APRA’s chairman Wayne Byers gave his strongest signal yet that Australia’s prudential regulator believes it has the housing situation under control when he appeared before the Senate Standing Committee on Economics yesterday.
Byers, in a prepared opening statement, said that after the RBA mentioned “emerging imbalances” in the housing market in its recent Financial Stability Review, expectations had grown that APRA would be be introducing proscriptive limits on bank lending.
But, “within our regulatory framework APRA generally seeks to avoid outright prohibitions on activities where possible,” Byers said.
That mean no macro-prudential rules in the style of New Zealand or other jurisdictions.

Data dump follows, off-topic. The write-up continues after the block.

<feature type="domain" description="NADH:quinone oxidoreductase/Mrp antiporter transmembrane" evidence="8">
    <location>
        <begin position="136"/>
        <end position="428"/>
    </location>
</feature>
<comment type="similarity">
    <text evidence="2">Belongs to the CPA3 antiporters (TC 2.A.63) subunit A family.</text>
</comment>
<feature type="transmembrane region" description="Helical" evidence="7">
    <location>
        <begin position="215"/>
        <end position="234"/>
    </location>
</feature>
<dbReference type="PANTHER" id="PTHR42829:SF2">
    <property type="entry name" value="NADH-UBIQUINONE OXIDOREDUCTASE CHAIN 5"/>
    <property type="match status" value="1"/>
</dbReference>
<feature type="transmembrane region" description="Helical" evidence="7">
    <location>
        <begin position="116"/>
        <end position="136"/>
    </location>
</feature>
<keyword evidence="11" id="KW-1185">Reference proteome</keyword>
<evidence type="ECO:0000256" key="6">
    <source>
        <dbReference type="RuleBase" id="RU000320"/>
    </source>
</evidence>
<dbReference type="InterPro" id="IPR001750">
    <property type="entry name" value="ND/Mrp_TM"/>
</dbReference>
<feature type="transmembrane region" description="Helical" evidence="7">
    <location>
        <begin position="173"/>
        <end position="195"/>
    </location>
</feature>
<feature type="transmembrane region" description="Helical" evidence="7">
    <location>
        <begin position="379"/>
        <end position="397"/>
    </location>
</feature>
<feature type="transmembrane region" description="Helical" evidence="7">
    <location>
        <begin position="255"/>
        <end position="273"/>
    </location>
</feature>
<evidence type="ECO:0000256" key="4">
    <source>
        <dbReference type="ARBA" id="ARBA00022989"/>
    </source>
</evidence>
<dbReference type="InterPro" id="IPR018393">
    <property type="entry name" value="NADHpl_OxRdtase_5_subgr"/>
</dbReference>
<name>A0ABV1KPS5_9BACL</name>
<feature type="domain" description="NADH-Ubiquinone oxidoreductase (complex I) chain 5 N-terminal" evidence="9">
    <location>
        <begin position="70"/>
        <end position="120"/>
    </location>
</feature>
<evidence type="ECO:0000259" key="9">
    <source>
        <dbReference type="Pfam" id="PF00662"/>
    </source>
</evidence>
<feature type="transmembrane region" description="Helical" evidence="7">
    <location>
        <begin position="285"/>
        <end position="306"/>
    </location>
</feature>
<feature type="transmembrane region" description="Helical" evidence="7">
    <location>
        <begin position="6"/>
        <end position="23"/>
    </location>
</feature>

Rather Byers said APRA’s preferred approach and its “regulatory philosophy” was to:
focus on institutions’ setting their own appetite for risk. We also use the regulatory capital framework to create incentives for prudent lending and ensure that, while institutions remain free to decide their lending parameters, those undertaking higher risk activities do so with commensurately higher capital requirements.
The SMH reports that during questions, Byers told the committee that “lending standards are being stretched” by competition.
He also confirmed that APRA had just completed a comprehensive stress test of the largest lenders “which was focused amongst other things on a significant housing downturn”.
He did not reveal the results.